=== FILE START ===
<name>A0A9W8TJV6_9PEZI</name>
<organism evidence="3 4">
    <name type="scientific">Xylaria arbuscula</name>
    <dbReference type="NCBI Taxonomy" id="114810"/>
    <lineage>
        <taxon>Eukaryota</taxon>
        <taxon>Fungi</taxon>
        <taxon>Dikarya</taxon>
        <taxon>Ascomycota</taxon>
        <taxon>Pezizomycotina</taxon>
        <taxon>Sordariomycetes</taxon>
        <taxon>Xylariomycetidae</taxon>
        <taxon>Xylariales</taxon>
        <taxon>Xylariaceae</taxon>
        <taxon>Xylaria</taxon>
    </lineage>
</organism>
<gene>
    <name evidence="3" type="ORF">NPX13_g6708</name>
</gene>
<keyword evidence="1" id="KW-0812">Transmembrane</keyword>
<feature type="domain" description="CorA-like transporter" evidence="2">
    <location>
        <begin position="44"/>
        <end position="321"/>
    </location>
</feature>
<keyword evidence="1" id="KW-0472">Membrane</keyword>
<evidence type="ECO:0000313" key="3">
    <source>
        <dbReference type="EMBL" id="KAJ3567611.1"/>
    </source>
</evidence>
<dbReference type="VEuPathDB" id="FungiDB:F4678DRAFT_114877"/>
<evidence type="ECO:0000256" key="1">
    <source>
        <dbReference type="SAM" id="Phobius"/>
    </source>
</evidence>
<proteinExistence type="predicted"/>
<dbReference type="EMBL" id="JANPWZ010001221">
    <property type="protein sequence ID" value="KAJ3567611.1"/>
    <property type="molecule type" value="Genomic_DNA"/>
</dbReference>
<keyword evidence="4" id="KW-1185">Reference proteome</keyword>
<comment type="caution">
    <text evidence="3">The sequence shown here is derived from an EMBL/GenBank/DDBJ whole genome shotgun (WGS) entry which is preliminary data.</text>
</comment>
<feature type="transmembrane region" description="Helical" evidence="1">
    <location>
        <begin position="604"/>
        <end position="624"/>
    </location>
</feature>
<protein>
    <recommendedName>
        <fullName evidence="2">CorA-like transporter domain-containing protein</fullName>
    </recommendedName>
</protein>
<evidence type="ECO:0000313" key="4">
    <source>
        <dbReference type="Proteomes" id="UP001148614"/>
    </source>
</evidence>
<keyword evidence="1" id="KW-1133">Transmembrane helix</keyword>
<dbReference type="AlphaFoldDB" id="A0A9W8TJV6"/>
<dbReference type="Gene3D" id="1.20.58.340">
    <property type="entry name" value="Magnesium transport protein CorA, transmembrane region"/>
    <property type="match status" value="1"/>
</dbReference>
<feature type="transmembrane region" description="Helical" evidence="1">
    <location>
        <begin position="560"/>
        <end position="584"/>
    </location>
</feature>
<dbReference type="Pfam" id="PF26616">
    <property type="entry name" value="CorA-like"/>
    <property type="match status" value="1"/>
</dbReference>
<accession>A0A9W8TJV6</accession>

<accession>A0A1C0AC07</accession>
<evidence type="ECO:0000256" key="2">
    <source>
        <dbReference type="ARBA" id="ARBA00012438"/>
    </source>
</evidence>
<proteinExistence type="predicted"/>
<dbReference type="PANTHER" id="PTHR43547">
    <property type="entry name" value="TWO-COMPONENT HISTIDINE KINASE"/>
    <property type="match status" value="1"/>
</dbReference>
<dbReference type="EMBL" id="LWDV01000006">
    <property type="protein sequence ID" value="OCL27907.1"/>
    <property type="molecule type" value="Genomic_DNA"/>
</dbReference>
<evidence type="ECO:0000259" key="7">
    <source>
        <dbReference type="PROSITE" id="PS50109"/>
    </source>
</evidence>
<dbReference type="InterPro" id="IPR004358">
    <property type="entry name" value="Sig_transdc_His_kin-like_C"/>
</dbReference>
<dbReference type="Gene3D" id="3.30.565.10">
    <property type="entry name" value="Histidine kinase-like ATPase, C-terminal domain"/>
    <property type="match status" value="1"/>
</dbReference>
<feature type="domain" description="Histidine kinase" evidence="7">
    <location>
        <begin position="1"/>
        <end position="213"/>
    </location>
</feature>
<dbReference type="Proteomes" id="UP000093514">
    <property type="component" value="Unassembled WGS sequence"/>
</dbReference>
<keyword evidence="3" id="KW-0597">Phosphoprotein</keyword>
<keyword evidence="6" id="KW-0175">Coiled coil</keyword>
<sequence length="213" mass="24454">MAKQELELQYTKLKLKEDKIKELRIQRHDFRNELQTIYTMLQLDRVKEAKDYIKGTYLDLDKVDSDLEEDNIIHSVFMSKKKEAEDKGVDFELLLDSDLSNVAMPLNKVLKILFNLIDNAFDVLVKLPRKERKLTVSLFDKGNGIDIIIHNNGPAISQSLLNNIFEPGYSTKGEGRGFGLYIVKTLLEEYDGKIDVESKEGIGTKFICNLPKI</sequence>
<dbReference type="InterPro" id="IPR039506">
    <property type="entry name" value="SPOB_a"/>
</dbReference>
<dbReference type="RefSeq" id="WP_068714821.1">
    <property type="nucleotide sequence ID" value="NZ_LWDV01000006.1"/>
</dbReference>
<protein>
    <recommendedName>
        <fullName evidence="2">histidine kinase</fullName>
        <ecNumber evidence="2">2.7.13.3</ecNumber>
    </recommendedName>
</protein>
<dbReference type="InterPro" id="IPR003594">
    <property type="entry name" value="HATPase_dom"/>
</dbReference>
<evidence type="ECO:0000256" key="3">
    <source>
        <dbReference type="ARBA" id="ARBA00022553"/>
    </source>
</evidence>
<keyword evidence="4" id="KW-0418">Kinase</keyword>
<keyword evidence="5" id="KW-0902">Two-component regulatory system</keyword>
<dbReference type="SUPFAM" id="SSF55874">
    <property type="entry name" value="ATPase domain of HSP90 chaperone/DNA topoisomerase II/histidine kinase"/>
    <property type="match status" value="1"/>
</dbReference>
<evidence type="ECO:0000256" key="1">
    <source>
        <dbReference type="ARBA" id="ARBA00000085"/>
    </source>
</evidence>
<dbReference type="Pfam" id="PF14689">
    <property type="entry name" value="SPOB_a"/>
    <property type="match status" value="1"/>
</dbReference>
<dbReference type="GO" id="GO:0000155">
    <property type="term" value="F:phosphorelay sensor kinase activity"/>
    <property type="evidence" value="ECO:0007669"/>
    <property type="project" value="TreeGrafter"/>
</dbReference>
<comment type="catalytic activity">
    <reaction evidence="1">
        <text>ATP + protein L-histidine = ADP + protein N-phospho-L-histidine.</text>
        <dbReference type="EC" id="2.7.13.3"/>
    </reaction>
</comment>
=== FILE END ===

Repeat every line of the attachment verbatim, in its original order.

<name>A0A9W8TJV6_9PEZI</name>
<organism evidence="3 4">
    <name type="scientific">Xylaria arbuscula</name>
    <dbReference type="NCBI Taxonomy" id="114810"/>
    <lineage>
        <taxon>Eukaryota</taxon>
        <taxon>Fungi</taxon>
        <taxon>Dikarya</taxon>
        <taxon>Ascomycota</taxon>
        <taxon>Pezizomycotina</taxon>
        <taxon>Sordariomycetes</taxon>
        <taxon>Xylariomycetidae</taxon>
        <taxon>Xylariales</taxon>
        <taxon>Xylariaceae</taxon>
        <taxon>Xylaria</taxon>
    </lineage>
</organism>
<gene>
    <name evidence="3" type="ORF">NPX13_g6708</name>
</gene>
<keyword evidence="1" id="KW-0812">Transmembrane</keyword>
<feature type="domain" description="CorA-like transporter" evidence="2">
    <location>
        <begin position="44"/>
        <end position="321"/>
    </location>
</feature>
<keyword evidence="1" id="KW-0472">Membrane</keyword>
<evidence type="ECO:0000313" key="3">
    <source>
        <dbReference type="EMBL" id="KAJ3567611.1"/>
    </source>
</evidence>
<dbReference type="VEuPathDB" id="FungiDB:F4678DRAFT_114877"/>
<evidence type="ECO:0000256" key="1">
    <source>
        <dbReference type="SAM" id="Phobius"/>
    </source>
</evidence>
<proteinExistence type="predicted"/>
<dbReference type="EMBL" id="JANPWZ010001221">
    <property type="protein sequence ID" value="KAJ3567611.1"/>
    <property type="molecule type" value="Genomic_DNA"/>
</dbReference>
<keyword evidence="4" id="KW-1185">Reference proteome</keyword>
<comment type="caution">
    <text evidence="3">The sequence shown here is derived from an EMBL/GenBank/DDBJ whole genome shotgun (WGS) entry which is preliminary data.</text>
</comment>
<feature type="transmembrane region" description="Helical" evidence="1">
    <location>
        <begin position="604"/>
        <end position="624"/>
    </location>
</feature>
<protein>
    <recommendedName>
        <fullName evidence="2">CorA-like transporter domain-containing protein</fullName>
    </recommendedName>
</protein>
<evidence type="ECO:0000313" key="4">
    <source>
        <dbReference type="Proteomes" id="UP001148614"/>
    </source>
</evidence>
<keyword evidence="1" id="KW-1133">Transmembrane helix</keyword>
<dbReference type="AlphaFoldDB" id="A0A9W8TJV6"/>
<dbReference type="Gene3D" id="1.20.58.340">
    <property type="entry name" value="Magnesium transport protein CorA, transmembrane region"/>
    <property type="match status" value="1"/>
</dbReference>
<feature type="transmembrane region" description="Helical" evidence="1">
    <location>
        <begin position="560"/>
        <end position="584"/>
    </location>
</feature>
<dbReference type="Pfam" id="PF26616">
    <property type="entry name" value="CorA-like"/>
    <property type="match status" value="1"/>
</dbReference>
<accession>A0A9W8TJV6</accession>

<accession>A0A1C0AC07</accession>
<evidence type="ECO:0000256" key="2">
    <source>
        <dbReference type="ARBA" id="ARBA00012438"/>
    </source>
</evidence>
<proteinExistence type="predicted"/>
<dbReference type="PANTHER" id="PTHR43547">
    <property type="entry name" value="TWO-COMPONENT HISTIDINE KINASE"/>
    <property type="match status" value="1"/>
</dbReference>
<dbReference type="EMBL" id="LWDV01000006">
    <property type="protein sequence ID" value="OCL27907.1"/>
    <property type="molecule type" value="Genomic_DNA"/>
</dbReference>
<evidence type="ECO:0000259" key="7">
    <source>
        <dbReference type="PROSITE" id="PS50109"/>
    </source>
</evidence>
<dbReference type="InterPro" id="IPR004358">
    <property type="entry name" value="Sig_transdc_His_kin-like_C"/>
</dbReference>
<dbReference type="Gene3D" id="3.30.565.10">
    <property type="entry name" value="Histidine kinase-like ATPase, C-terminal domain"/>
    <property type="match status" value="1"/>
</dbReference>
<feature type="domain" description="Histidine kinase" evidence="7">
    <location>
        <begin position="1"/>
        <end position="213"/>
    </location>
</feature>
<dbReference type="Proteomes" id="UP000093514">
    <property type="component" value="Unassembled WGS sequence"/>
</dbReference>
<keyword evidence="3" id="KW-0597">Phosphoprotein</keyword>
<keyword evidence="6" id="KW-0175">Coiled coil</keyword>
<sequence length="213" mass="24454">MAKQELELQYTKLKLKEDKIKELRIQRHDFRNELQTIYTMLQLDRVKEAKDYIKGTYLDLDKVDSDLEEDNIIHSVFMSKKKEAEDKGVDFELLLDSDLSNVAMPLNKVLKILFNLIDNAFDVLVKLPRKERKLTVSLFDKGNGIDIIIHNNGPAISQSLLNNIFEPGYSTKGEGRGFGLYIVKTLLEEYDGKIDVESKEGIGTKFICNLPKI</sequence>
<dbReference type="InterPro" id="IPR039506">
    <property type="entry name" value="SPOB_a"/>
</dbReference>
<dbReference type="RefSeq" id="WP_068714821.1">
    <property type="nucleotide sequence ID" value="NZ_LWDV01000006.1"/>
</dbReference>
<protein>
    <recommendedName>
        <fullName evidence="2">histidine kinase</fullName>
        <ecNumber evidence="2">2.7.13.3</ecNumber>
    </recommendedName>
</protein>
<dbReference type="InterPro" id="IPR003594">
    <property type="entry name" value="HATPase_dom"/>
</dbReference>
<evidence type="ECO:0000256" key="3">
    <source>
        <dbReference type="ARBA" id="ARBA00022553"/>
    </source>
</evidence>
<keyword evidence="4" id="KW-0418">Kinase</keyword>
<keyword evidence="5" id="KW-0902">Two-component regulatory system</keyword>
<dbReference type="SUPFAM" id="SSF55874">
    <property type="entry name" value="ATPase domain of HSP90 chaperone/DNA topoisomerase II/histidine kinase"/>
    <property type="match status" value="1"/>
</dbReference>
<evidence type="ECO:0000256" key="1">
    <source>
        <dbReference type="ARBA" id="ARBA00000085"/>
    </source>
</evidence>
<dbReference type="Pfam" id="PF14689">
    <property type="entry name" value="SPOB_a"/>
    <property type="match status" value="1"/>
</dbReference>
<dbReference type="GO" id="GO:0000155">
    <property type="term" value="F:phosphorelay sensor kinase activity"/>
    <property type="evidence" value="ECO:0007669"/>
    <property type="project" value="TreeGrafter"/>
</dbReference>
<comment type="catalytic activity">
    <reaction evidence="1">
        <text>ATP + protein L-histidine = ADP + protein N-phospho-L-histidine.</text>
        <dbReference type="EC" id="2.7.13.3"/>
    </reaction>
</comment>